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Does the association between mitral valve prolapse and panic disorder really exist?

Author information

1
Department of Neuropsychiatry and Medical Psychology, School of Medicine of Ribeirão Preto, São Paulo University, Brazil.

Abstract

OBJECTIVE:

Although the possible relationship between panic disorder and mitral valve prolapse (MVP) attracted considerable research interest in the 1980s and 1990s, the reported prevalence of MVP in these patients has been inconsistent and widely variable. Clinical and epidemiologic studies have produced controversial data on possible association or definite causal relationship between these 2 entities. The primary objective of the present review was to summarize the current state of knowledge on the association between panic disorder and MVP, including the influence of diagnostic criteria for MVP on the controversial results.

DATA SOURCES:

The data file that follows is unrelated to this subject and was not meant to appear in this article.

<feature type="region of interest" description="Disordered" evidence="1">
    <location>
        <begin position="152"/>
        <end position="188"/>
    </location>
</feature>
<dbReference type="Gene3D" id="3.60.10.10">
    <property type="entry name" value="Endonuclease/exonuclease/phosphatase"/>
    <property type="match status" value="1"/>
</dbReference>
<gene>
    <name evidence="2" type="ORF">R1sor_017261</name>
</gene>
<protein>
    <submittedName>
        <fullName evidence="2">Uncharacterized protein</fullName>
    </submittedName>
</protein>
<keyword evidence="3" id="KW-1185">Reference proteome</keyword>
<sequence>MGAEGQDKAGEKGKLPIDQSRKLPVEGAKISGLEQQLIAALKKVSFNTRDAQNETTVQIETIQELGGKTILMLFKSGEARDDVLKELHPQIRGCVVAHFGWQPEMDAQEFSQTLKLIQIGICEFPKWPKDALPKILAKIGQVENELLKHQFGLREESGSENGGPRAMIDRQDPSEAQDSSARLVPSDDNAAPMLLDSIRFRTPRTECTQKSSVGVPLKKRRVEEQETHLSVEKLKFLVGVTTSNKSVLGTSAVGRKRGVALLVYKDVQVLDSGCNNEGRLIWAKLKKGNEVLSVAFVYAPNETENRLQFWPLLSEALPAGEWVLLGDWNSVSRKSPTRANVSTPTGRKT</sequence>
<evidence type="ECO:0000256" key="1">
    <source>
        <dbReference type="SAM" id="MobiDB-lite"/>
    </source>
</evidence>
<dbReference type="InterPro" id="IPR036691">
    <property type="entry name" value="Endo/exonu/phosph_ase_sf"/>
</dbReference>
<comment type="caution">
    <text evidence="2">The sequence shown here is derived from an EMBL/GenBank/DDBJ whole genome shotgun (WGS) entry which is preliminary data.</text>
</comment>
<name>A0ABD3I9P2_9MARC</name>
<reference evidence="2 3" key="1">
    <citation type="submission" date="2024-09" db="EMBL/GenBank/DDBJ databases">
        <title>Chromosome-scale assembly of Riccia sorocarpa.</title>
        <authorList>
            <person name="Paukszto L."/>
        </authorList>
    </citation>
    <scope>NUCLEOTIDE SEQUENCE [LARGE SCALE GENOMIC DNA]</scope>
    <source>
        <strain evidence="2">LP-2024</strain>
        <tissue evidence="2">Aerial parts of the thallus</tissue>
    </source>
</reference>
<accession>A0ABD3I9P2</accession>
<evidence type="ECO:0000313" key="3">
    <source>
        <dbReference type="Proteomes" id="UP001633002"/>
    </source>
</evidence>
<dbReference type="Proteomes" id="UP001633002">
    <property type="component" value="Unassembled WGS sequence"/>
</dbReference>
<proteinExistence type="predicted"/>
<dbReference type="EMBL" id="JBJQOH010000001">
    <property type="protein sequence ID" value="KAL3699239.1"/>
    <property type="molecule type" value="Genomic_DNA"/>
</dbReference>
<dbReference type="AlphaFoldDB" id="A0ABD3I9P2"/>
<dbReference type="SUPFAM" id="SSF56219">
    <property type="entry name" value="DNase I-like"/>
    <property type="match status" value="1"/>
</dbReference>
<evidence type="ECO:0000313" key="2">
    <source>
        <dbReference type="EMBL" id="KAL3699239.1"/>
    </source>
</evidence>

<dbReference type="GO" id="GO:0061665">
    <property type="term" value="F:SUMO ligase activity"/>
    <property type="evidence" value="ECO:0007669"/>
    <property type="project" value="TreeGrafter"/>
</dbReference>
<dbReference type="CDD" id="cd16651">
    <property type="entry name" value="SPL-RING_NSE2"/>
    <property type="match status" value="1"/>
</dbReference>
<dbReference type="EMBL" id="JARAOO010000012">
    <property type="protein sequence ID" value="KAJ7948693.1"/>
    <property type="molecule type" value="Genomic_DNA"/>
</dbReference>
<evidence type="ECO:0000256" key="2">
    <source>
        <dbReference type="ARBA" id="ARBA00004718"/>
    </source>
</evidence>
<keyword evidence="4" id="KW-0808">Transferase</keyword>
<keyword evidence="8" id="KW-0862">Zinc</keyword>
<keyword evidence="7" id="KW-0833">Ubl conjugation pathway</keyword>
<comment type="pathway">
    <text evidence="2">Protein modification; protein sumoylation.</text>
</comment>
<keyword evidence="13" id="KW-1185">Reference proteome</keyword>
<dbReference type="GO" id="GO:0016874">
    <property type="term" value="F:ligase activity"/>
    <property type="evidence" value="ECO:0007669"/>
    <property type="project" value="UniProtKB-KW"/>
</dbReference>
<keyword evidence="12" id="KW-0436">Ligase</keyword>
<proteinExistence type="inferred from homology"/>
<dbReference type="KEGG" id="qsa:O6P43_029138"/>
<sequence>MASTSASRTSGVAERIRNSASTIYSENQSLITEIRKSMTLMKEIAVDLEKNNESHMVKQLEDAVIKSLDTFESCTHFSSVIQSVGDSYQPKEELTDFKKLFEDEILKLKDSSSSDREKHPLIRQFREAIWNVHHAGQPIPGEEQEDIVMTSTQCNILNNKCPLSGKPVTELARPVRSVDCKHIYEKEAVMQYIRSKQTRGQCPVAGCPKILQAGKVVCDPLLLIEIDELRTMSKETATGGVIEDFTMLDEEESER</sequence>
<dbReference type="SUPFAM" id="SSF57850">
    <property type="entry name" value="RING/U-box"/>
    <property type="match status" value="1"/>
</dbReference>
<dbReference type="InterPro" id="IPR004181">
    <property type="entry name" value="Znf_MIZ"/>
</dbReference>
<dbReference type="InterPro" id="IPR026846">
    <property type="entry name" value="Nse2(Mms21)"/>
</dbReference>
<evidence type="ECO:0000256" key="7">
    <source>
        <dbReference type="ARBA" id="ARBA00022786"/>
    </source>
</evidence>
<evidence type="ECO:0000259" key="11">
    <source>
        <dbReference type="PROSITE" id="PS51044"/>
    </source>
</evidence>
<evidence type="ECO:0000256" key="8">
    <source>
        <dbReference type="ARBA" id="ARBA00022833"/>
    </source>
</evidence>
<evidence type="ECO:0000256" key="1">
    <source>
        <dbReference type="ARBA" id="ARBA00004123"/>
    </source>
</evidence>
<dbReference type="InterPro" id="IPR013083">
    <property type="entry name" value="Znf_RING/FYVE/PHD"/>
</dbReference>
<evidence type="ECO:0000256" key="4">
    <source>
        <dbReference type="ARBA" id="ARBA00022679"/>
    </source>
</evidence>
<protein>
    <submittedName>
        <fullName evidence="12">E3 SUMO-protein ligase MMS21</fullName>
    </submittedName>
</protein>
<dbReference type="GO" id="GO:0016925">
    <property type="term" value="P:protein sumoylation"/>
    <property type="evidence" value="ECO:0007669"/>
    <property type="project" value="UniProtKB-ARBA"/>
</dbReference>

We searched MEDLINE, LILACS, and EMBASE databases using the keywords panic and mitral. Inclusion criteria were articles concerning the reciprocal association of MVP and panic disorder, published from the earliest dates available through December 2006.

STUDY SELECTION:

All relevant articles published in English, Spanish, or Portuguese and reporting original data related to the association of MVP and panic disorder were included. Forty articles fulfilling the criteria for inclusion in this review were identified.

DATA SYNTHESIS:

Even though the reported prevalence of MVP in panic disorder varied from 0% to 57%, a significant association between the 2 disorders was documented in 17 of the 40 studies. Such inconsistent results were due to sampling biases in case or control groups, widely different diagnostic criteria for MVP, and lack of reliability of MVP diagnosis. None of the reviewed studies used the current state-of-the-art diagnostic criteria for MVP to evaluate the volunteers. Apparently, the more elaborate the study methodology, the lower the chance to observe a significant relationship between these 2 conditions.

CONCLUSIONS:

Published results are insufficient to definitely establish or to exclude an association between MVP and panic disorder. If any relationship does actually exist, it could be said to be infrequent and mainly occur in subjects with minor variants of MVP. To clarify this intriguing issue, future studies should mainly focus on the observed methodological biases and particularly should use the current criteria for MVP as the standard for evaluation.

PMID:
18311420
PMCID:
PMC2249820

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